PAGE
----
A tall, disgruntled man walks into a pet store. “Ello," he says, discarding the “h" in his haste, “I wish to register a complaint." The owner, a man used to evading complaints, ignores this. “Ello, Miss?" the customer asks. The fact that he addresses this moustached man as “Miss" hits us like a particularly batty bolt from the blue, as it does the man addressed thus. “What do you mean, ‘Miss’?," asks the owner, himself now far from gruntled. “I’m sorry," clarifies the customer, “I have a cold."

This is spellbinding lunacy, and we haven’t even gotten to the bird. The Dead Parrot sketch is one of the most watched and revered skits in the history of television, a staggeringly absurd routine involving a man trying to return a very deceased bird and a pet shop owner trying to defend his sale on the grounds of the parrot’s beautiful plumage. This is comedic perfection, and a bunch of British blokes specialized in it.

The gentlemen of the troupe Monty Python are often accurately compared to The Beatles—in terms of influence and iconicity—but what one must remember was that the members of Monty Python weren’t like a Beatle apiece but rather like the whole band rolled into one: John Cleese, Eric Idle, Graham Chapman, Michael Palin, Terry Jones and (the American) Terry Gilliam each had a bit of John and a piece of Paul and a glug of George (who was, in turn, an honorary Python) and many a gigantic helping of Ringo. In sum: There was much genius afoot. Genius and plumage.

We must now be the knights who say Netflix, and celebrate the streaming giant, for it has brought us not just the full 45 episodes of the television show Monty Python’s Flying Circus, but also the splendid feature films, as well as live performances, from the legendary Live At The Hollywood Bowl to the more recent Monty Python Live (Mostly): One Down, Five To Go. There are documentaries, highlight packages and rarities, like Monty Python’s Fliegender Zirkus, where the Pythons performed their sketches in phonetic German for German television, but occasionally threw on an Australian accent, and where—rather unforgettably—The Merchant Of Venice is enacted using moos.

Where were you when first struck by Python? I always loved John Cleese—Fawlty Towers remains the perfect sitcom—but the thunderbolt truly hit with the opening credits of Monty Python And The Holy Grail, which start telling a fantastical story about how a moose (sorry, møøse) once bit someone’s sister, after which things get truly nasty, before a card informs us that those people have been given the boot, and “the credits have been completed in an entirely different style at great expense and at the last minute". Credits (that celebrate llamas) then flash across a red and yellow strobing screen. The film hasn’t even started and already we’re in thrall.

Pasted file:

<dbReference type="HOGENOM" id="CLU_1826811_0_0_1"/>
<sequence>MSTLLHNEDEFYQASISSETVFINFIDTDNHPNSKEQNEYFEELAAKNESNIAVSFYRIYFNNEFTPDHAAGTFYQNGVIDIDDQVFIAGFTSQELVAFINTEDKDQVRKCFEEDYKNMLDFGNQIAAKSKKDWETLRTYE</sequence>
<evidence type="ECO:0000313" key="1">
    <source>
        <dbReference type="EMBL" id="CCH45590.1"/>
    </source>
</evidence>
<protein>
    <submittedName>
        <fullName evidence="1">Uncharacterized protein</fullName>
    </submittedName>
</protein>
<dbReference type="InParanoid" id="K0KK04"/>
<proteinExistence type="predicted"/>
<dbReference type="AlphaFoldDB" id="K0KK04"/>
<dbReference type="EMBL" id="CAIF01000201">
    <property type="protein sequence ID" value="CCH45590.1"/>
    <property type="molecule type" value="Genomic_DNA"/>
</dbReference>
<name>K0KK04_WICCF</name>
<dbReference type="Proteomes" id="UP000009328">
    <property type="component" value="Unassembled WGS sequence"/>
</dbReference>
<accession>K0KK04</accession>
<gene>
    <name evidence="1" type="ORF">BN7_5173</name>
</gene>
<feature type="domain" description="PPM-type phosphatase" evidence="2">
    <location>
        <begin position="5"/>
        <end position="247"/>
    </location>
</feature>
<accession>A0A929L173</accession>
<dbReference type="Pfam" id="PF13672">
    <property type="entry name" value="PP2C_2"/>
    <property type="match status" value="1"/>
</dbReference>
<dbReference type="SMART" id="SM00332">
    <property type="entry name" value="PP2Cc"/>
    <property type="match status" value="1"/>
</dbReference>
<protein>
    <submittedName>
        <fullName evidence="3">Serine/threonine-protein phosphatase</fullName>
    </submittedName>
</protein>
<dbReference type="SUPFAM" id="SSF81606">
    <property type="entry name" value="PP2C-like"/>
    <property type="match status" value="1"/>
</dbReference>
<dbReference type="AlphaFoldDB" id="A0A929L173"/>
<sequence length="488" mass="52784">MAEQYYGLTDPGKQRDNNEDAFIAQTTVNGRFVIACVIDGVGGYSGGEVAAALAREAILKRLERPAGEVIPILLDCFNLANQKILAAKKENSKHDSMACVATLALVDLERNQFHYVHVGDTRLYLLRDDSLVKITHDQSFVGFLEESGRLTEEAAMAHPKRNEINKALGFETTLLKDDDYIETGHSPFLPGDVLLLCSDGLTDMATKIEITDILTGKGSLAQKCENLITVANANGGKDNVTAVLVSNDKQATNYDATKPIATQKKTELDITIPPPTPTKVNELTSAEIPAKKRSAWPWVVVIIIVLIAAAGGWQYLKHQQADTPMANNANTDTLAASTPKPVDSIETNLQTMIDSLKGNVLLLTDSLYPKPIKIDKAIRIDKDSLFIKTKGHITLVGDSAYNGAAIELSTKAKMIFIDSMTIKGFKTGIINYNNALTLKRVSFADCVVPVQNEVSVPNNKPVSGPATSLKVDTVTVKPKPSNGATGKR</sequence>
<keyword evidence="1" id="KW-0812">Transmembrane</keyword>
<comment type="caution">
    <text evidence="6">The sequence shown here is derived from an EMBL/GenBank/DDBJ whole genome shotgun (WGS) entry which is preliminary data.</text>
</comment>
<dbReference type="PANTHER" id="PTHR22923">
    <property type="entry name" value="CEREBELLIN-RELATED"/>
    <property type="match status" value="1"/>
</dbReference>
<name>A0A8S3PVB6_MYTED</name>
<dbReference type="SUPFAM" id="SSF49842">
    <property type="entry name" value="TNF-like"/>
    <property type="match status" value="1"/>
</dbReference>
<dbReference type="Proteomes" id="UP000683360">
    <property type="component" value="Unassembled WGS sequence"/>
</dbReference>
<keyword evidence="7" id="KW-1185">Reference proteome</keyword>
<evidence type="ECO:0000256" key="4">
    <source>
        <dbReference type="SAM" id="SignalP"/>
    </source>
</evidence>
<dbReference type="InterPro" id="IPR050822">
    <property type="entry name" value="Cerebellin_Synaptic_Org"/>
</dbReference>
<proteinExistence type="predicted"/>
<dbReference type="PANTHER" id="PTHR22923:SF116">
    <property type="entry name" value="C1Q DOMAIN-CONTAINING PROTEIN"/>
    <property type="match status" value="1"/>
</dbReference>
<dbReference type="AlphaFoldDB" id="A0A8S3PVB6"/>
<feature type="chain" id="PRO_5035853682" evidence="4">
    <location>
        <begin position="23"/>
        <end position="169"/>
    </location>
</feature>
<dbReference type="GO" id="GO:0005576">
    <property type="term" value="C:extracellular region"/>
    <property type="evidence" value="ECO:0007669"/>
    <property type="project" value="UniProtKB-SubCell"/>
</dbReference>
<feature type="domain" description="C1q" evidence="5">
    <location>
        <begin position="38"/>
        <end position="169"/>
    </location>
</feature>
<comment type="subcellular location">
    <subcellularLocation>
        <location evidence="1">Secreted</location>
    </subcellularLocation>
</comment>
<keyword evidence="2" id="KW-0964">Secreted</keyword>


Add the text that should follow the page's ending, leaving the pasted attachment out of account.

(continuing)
The miraculous thing about Monty Python is how finely the humour has aged. The writing sings, the characters are excellent, frequently cross-dressing performers make every nudge, every wink and every lumberjack memorable. In a recent interview, Cleese said this was because their humour was never topical, and this is remarkably true. Why settle for popular culture references, said the silly ministers of Monty Python, when you could name-drop philosophers instead? Here’s a snatch of Bruces’ Philosophers Song:

David Hume could out-consume

Wilhelm Friedrich Hegel,

And Wittgenstein was a beery swine,

Who was just as ‘schloshed’ as Schlegel.

There’s nothing Nietzsche couldn’t teach ye

‘Bout the raising of the wrist.

Socrates himself was permanently pissed.

What could be more timeless than a Socrates joke? Indeed, what a pleasurable picture it is: The great minds of history pickled and passed out, hungover when making sense of humanity. Always look on the tight side of life.

The films are enormous. Holy Grail is the funnier film, with W.G. Grace as God and a fantastic coward called Brave Sir Robin, while Life Of Brian is a brilliant bit of blasphemy about a youth being heralded as the son of God when, as his mother says, “He’s not the messiah, he’s a very naughty boy." They are uproarious, nutty laughs but also incredibly clever and biting laughs, which come from a gloriously unpredictable corner and effervescently carry us to a better, fizzier world. One where cheese shops are blessedly uncontaminated by cheese.

And while Monty Python might not exactly conform to a specific time, some of their precisely pitched humour hits home in rather specific ways. Today, when we appear to have lost the ability to debate, the real world could do with something like Python’s Argument Clinic, another bit of immortal magic. Here’s a snippet from that sketch where Palin, a client, has paid money for Cleese, a professional, to argue with him:

Cleese: “I’m very sorry, but I’m not allowed to argue unless you’ve paid."

Palin: “Aha! If I didn’t pay, then why are you arguing? Got you!"

Cleese: “No you haven’t."

Palin: “Yes I have. If you’re still arguing, I must have paid."

Cleese: “Not necessarily. I could be arguing in my spare time."

Palin: “Oh, I’ve had enough of this!"

Cleese: “No, you haven’t."

The collected works of Monty Python, now on a Netflix near you. It’s better than Shakespeare. (No, it isn’t.)

Stream of Stories is a column on what to watch online.

The writer tweets at @rajasen

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